Trilby, Christine, and the Phantom of Phonography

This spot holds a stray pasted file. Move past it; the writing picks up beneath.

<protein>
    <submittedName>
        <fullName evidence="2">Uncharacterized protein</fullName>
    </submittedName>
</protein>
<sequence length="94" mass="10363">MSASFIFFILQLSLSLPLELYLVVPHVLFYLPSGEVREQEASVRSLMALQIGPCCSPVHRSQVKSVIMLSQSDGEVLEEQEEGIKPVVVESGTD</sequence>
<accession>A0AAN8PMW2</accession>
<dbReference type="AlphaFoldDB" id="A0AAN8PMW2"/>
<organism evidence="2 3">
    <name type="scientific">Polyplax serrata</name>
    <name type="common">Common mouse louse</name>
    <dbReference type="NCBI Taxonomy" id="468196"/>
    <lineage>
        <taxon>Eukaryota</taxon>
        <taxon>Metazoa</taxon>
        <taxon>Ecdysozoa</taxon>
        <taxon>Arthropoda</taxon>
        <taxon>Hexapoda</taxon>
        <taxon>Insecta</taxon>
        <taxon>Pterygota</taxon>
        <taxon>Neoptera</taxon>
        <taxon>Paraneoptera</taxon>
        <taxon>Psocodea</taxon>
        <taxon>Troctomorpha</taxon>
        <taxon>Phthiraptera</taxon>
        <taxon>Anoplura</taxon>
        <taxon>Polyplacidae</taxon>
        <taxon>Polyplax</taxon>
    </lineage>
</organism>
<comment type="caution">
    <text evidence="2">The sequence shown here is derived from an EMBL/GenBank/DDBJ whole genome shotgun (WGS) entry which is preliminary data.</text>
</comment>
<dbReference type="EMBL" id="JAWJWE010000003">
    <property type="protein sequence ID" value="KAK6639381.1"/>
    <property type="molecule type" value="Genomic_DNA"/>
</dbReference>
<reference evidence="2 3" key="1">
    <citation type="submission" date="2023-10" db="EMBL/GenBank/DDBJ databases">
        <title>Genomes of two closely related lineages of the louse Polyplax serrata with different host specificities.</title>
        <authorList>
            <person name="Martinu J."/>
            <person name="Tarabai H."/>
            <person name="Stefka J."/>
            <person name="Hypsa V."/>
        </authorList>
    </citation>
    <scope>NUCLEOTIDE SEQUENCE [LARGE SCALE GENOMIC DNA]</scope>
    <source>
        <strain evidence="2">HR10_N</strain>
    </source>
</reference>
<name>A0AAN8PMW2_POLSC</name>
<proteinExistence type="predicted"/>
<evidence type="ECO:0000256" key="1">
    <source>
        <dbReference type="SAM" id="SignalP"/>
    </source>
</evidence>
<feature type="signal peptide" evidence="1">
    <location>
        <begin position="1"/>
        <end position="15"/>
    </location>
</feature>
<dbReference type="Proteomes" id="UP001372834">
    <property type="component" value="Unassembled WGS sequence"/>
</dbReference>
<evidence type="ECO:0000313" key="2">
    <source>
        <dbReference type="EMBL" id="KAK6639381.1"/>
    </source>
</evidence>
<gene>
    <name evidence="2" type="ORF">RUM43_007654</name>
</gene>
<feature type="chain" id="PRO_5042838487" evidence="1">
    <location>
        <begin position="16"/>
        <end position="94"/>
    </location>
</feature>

The musical heroines of George du Maurier’s 1894 Trilby and Gaston Leroux’s 1911 Phantom of the Opera do not make sound recordings, yet the promise of phonography’s cultural value haunts both novels. Each features a woman who has been compelled by a nefarious masculine force to sing, a shadowy being who appears to endow her with mystical powers that contemporary readers understood even less than the phonograph. Trilby and Christine Daaé are not mere ventriloquist’s dummies; they themselves possess uncanny bodies that make their astonishing music possible. Both books point forward to an era where phonography can preserve the voice, while using terminology reminiscent of critical discourse on the castrati. Far from enabling these women to sing, then, the monsters in these stories are surrogates for the phonograph and exist as a guarantee that the operatic voice cannot be destroyed.
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